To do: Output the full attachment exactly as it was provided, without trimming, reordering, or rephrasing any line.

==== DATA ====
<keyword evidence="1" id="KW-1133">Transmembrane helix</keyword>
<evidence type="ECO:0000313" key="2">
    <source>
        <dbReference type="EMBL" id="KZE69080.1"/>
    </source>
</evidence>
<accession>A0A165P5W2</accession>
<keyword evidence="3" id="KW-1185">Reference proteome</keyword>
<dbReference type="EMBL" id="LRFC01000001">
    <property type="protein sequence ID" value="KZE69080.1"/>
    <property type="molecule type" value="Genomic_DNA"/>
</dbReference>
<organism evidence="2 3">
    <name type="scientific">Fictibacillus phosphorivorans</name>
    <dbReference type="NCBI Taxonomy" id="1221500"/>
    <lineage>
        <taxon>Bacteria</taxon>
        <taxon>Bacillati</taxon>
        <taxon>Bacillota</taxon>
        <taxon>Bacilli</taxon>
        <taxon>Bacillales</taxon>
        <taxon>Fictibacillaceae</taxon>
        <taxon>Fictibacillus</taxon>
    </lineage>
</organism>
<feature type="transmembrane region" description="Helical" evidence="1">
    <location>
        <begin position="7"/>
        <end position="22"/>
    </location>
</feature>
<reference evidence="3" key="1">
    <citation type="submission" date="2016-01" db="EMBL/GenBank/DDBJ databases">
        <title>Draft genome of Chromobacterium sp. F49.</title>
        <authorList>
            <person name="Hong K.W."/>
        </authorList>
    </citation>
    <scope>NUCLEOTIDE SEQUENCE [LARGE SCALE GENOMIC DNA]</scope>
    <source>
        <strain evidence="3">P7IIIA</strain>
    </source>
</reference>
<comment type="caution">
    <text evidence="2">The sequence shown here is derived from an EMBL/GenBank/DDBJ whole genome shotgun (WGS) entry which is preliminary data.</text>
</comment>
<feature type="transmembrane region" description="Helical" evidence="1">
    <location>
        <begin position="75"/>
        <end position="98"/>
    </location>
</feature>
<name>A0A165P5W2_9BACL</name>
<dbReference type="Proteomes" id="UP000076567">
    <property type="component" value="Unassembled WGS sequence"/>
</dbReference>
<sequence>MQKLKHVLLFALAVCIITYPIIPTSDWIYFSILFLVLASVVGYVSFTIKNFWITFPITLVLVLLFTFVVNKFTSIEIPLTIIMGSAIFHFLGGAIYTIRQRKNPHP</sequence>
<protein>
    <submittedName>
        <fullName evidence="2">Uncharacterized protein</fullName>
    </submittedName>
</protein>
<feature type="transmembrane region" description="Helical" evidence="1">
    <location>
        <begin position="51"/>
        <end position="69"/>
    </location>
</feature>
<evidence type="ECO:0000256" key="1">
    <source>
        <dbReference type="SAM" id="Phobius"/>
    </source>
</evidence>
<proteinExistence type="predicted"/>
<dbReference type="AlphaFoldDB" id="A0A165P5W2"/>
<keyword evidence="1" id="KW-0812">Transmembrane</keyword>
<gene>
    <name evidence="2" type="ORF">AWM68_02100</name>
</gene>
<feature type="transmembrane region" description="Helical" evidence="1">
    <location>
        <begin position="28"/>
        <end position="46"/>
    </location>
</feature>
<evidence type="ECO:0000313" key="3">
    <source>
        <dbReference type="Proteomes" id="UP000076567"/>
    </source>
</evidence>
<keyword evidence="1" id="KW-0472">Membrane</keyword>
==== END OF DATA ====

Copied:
<keyword evidence="1" id="KW-1133">Transmembrane helix</keyword>
<evidence type="ECO:0000313" key="2">
    <source>
        <dbReference type="EMBL" id="KZE69080.1"/>
    </source>
</evidence>
<accession>A0A165P5W2</accession>
<keyword evidence="3" id="KW-1185">Reference proteome</keyword>
<dbReference type="EMBL" id="LRFC01000001">
    <property type="protein sequence ID" value="KZE69080.1"/>
    <property type="molecule type" value="Genomic_DNA"/>
</dbReference>
<organism evidence="2 3">
    <name type="scientific">Fictibacillus phosphorivorans</name>
    <dbReference type="NCBI Taxonomy" id="1221500"/>
    <lineage>
        <taxon>Bacteria</taxon>
        <taxon>Bacillati</taxon>
        <taxon>Bacillota</taxon>
        <taxon>Bacilli</taxon>
        <taxon>Bacillales</taxon>
        <taxon>Fictibacillaceae</taxon>
        <taxon>Fictibacillus</taxon>
    </lineage>
</organism>
<feature type="transmembrane region" description="Helical" evidence="1">
    <location>
        <begin position="7"/>
        <end position="22"/>
    </location>
</feature>
<reference evidence="3" key="1">
    <citation type="submission" date="2016-01" db="EMBL/GenBank/DDBJ databases">
        <title>Draft genome of Chromobacterium sp. F49.</title>
        <authorList>
            <person name="Hong K.W."/>
        </authorList>
    </citation>
    <scope>NUCLEOTIDE SEQUENCE [LARGE SCALE GENOMIC DNA]</scope>
    <source>
        <strain evidence="3">P7IIIA</strain>
    </source>
</reference>
<comment type="caution">
    <text evidence="2">The sequence shown here is derived from an EMBL/GenBank/DDBJ whole genome shotgun (WGS) entry which is preliminary data.</text>
</comment>
<feature type="transmembrane region" description="Helical" evidence="1">
    <location>
        <begin position="75"/>
        <end position="98"/>
    </location>
</feature>
<name>A0A165P5W2_9BACL</name>
<dbReference type="Proteomes" id="UP000076567">
    <property type="component" value="Unassembled WGS sequence"/>
</dbReference>
<sequence>MQKLKHVLLFALAVCIITYPIIPTSDWIYFSILFLVLASVVGYVSFTIKNFWITFPITLVLVLLFTFVVNKFTSIEIPLTIIMGSAIFHFLGGAIYTIRQRKNPHP</sequence>
<protein>
    <submittedName>
        <fullName evidence="2">Uncharacterized protein</fullName>
    </submittedName>
</protein>
<feature type="transmembrane region" description="Helical" evidence="1">
    <location>
        <begin position="51"/>
        <end position="69"/>
    </location>
</feature>
<evidence type="ECO:0000256" key="1">
    <source>
        <dbReference type="SAM" id="Phobius"/>
    </source>
</evidence>
<proteinExistence type="predicted"/>
<dbReference type="AlphaFoldDB" id="A0A165P5W2"/>
<keyword evidence="1" id="KW-0812">Transmembrane</keyword>
<gene>
    <name evidence="2" type="ORF">AWM68_02100</name>
</gene>
<feature type="transmembrane region" description="Helical" evidence="1">
    <location>
        <begin position="28"/>
        <end position="46"/>
    </location>
</feature>
<evidence type="ECO:0000313" key="3">
    <source>
        <dbReference type="Proteomes" id="UP000076567"/>
    </source>
</evidence>
<keyword evidence="1" id="KW-0472">Membrane</keyword>